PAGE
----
Science enthusiasts know the critical role separation plays in vast industries for analysis, obtaining specific components, and identifying impurities. Separation techniques are vital in pharmaceuticals, environmental analysis, nutrition analysis, and biochemical systems. If you’ve never been in a laboratory, you likely aren’t familiar with the most common laboratory separation techniques.
Here are a few reliable techniques these industries use.
Distillation is a method for separating mixtures made of two or more pure liquids. A mixture is heated for simple distillation, and the most volatile component vaporizes. The vapor passes through a cooled tube called a condenser, where it condenses back into a separate liquid state.
Evaporation as a separation method separates solid and liquid components. The liquid is evaporated or converts from its liquid state to a gaseous state using heat. Once the liquid is completely evaporated, the solid is the only thing left behind.
Chromatography is the most versatile separation technique, making it useful in plenty of applications. It can separate mixtures of solids, liquids, combinations of solids and liquids, and gases.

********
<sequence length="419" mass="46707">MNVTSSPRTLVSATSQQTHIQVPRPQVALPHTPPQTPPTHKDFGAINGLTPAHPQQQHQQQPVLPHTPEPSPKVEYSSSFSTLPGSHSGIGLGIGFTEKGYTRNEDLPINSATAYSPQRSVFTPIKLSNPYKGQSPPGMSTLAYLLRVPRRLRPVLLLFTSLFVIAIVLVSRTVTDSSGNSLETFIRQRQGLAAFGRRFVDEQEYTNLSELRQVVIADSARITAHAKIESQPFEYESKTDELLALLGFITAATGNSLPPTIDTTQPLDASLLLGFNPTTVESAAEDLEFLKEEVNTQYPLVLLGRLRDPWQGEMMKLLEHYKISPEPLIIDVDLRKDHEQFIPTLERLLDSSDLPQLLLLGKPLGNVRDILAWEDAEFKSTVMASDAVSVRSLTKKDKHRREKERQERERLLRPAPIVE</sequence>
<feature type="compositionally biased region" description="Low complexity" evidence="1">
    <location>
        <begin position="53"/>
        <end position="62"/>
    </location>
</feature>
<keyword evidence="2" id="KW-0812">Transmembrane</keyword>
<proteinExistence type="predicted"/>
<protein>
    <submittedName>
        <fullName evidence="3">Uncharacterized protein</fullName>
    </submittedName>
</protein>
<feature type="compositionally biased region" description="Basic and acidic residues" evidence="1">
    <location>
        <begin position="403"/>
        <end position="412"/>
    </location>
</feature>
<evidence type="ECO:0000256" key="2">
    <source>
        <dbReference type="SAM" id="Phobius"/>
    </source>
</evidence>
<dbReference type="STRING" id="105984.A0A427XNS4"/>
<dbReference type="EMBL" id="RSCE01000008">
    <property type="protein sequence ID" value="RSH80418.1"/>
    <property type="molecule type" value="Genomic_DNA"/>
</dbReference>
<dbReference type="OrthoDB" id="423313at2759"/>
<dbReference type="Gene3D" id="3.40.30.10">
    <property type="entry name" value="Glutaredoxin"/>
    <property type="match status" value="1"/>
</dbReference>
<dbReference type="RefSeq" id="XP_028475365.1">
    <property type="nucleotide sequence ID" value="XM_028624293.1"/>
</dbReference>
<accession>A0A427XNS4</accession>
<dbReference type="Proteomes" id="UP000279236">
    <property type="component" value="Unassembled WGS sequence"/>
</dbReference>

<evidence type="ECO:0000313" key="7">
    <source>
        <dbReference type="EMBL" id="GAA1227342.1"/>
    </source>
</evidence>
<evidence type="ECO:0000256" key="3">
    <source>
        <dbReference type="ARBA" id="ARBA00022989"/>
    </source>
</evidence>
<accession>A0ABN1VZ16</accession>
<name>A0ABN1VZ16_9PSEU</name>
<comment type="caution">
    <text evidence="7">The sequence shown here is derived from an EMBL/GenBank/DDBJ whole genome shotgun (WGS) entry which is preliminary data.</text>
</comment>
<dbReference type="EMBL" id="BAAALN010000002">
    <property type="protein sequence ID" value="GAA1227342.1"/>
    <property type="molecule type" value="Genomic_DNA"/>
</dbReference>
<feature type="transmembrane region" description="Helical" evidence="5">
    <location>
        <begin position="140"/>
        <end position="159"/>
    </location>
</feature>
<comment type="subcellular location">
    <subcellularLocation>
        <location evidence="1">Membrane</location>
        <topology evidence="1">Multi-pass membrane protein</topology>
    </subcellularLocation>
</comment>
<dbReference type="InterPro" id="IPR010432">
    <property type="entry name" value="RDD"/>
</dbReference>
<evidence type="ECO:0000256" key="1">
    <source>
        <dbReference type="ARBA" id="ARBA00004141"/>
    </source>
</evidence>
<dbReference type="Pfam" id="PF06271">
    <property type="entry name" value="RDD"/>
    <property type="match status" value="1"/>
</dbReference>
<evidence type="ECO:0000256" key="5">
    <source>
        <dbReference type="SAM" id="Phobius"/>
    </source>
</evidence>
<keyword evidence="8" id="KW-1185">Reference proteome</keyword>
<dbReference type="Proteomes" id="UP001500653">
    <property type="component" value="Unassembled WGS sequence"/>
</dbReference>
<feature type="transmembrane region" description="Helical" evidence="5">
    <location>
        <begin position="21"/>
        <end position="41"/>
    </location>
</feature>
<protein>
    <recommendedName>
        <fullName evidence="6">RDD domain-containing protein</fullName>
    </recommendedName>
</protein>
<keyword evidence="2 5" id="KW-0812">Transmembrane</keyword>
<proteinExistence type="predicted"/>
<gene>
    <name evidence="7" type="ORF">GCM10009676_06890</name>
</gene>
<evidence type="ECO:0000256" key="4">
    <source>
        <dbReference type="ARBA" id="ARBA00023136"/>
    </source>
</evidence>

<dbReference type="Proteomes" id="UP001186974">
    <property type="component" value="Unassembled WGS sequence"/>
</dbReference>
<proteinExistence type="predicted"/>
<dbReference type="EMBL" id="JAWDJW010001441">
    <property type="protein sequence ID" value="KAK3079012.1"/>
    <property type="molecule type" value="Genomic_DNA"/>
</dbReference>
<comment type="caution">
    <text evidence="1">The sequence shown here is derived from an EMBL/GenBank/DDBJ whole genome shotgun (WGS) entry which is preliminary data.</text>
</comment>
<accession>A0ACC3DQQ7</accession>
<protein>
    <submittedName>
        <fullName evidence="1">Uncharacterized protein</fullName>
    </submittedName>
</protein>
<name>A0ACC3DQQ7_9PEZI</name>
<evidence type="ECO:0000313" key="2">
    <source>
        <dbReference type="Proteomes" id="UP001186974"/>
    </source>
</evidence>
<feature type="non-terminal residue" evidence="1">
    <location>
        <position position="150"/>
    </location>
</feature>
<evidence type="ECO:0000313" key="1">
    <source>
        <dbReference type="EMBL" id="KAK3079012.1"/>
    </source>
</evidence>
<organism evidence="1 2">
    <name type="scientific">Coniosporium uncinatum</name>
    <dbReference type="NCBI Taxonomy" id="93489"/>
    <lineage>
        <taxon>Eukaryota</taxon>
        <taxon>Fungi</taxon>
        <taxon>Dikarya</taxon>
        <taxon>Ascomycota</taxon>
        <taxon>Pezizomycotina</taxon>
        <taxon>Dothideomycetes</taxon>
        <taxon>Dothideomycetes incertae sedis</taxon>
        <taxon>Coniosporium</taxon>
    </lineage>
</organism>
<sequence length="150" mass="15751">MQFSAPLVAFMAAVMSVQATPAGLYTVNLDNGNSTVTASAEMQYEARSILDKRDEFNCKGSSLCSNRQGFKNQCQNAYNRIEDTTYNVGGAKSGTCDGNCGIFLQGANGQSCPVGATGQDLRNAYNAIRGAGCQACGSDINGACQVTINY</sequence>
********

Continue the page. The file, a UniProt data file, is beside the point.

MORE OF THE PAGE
The main elements of chromatography are the stationary phase and the mobile phase. The stationary phase is often a silica, and the mobile phase is a solvent known as the eluant. The mixture is placed on the stationary phase. The eluant then passes over the substance and continues to pass through the stationary phase carrying along the mixture’s components. As it passes, the components begin to separate based on each one’s different passing rates.
Filtration separates pure substances in mixtures made of particles. Some of the particles are large enough to be captured with a porous material, while others will slip through. Particle size can vary considerably based on the type of mixture. For instance, stream water contains naturally occurring small biological organisms like bacteria, viruses, and protozoans. Soil and other mixtures contain relatively large particle sizes, which can pass through something like a coffee filter.
From the food on your kitchen table to the pharmaceuticals at your local pharmacy, many of our everyday products go through one of these common laboratory separation techniques.